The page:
Today, we Canadians celebrate Victoria Day, the annual commemoration of Queen Victoria’s birthday. Victoria Day is a great time to barbecue, drink beer, and set off fireworks, but we spend precious little time commemorating our erstwhile queen on this glorious long weekend. This year, take a moment to reminisce about old Vicky with these 5 things you didn’t know about her…
She Was The Longest Serving British Monarch
Born in 1819, Queen Victoria ruled the United Kingdom from 1837 until her death in 1901, a period known as the Victorian Era. This reign of 63 years and 216 days marks the longest period of rule for any king or queen in the United Kingdom. It also makes her the longest ruling female monarch in all of history. But wait, hot on her trail for both titles is Queen Elizabeth II with an ongoing reign of 62 years and counting.
She Popularized The ‘White Wedding’
It seems like it’s a given that brides these days wear a white gown at their weddings, but that wasn’t always the case. Until Queen Victoria wore a white lace dress at her 1840 wedding to Prince Albert, brides could be found wearing a whole host of colours including red, blue, yellow, or even black. Talk about being a trendsetter…
She Was The ‘Grandmother of Europe’
Queen Victoria was a prolific babymaker – bearing nine children, including the future King Edward VII. Being the well-connected sort that she was, Victoria married off her nine children and dozens of grandchildren into the prominent royal families of Europe. Fast forward a few generations, and the reigning monarchs of the United Kingdom, Norway, Sweden, Denmark, and Spain, as well as the former royal families of Greece and Germany, are descended from Victoria, earning her the title of ‘Grandmother of Europe’.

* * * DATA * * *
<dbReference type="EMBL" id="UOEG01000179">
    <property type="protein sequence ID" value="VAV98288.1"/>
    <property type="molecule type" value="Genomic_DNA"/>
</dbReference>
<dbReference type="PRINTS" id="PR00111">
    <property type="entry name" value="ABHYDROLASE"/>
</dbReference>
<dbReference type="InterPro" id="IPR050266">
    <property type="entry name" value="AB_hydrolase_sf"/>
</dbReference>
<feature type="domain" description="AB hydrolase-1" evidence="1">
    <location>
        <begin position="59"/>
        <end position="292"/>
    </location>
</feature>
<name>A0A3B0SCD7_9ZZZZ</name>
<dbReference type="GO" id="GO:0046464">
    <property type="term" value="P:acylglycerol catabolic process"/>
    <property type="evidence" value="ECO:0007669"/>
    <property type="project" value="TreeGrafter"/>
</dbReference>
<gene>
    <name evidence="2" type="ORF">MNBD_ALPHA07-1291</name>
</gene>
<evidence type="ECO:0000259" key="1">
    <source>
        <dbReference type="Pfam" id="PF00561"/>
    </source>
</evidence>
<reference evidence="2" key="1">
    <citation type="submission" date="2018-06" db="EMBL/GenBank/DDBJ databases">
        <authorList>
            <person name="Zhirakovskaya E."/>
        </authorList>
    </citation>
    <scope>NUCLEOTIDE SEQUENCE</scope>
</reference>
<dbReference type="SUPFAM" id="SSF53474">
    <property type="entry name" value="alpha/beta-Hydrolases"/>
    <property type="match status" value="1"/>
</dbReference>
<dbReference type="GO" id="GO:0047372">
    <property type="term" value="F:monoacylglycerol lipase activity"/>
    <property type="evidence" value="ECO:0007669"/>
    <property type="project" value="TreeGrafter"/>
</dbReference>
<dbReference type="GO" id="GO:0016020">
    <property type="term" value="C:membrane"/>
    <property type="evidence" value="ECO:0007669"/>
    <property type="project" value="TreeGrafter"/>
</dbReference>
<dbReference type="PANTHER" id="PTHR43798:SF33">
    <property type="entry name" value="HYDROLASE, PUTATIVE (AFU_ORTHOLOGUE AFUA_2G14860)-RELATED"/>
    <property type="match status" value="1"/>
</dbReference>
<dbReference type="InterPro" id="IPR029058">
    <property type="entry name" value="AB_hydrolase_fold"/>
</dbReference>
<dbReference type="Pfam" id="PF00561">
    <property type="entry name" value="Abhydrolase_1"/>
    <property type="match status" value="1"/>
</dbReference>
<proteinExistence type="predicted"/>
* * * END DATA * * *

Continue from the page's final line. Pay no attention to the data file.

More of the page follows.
She Survived Eight Assassination Attempts
Victoria was nothing if not resilient, surviving eight different assassination attempts. One notable attempt in 1882 involved a poet who, offended at the Queen’s refusal of one of his no-doubt masterful works, attempted to shoot her as she rode in her carriage. Note to self: Never piss off a poet.
She Was Rumoured To Have Had An Affair With Her Scottish Manservant
Ah yes… now for the salacious stuff. After the death of Prince Albert in 1861, a grieving Queen Victoria retreated from the public eye to her private estate at Balmoral Castle in Scotland. It was here that she became ever-so close with a Scottish manservant by the name of John Brown. Maybe it was the kilt, or maybe it was his robust sideburns, but the Queen began spending more and more time with her faithful servant – even putting him up in a room adjoining hers. Whether their relationship was physical or purely professional, they were certainly close: Victoria had a statue of Brown erected at Balmoral Castle when he died. She also insisted that upon her death, she be buried with a photograph of him, a lock of his hair, as well as his mother’s ring on her finger. Not bad for a former groundskeeper.
Do you know any other secrets about Queen Victoria? Let us know in the comments below or tweet us @ViewTheVibe.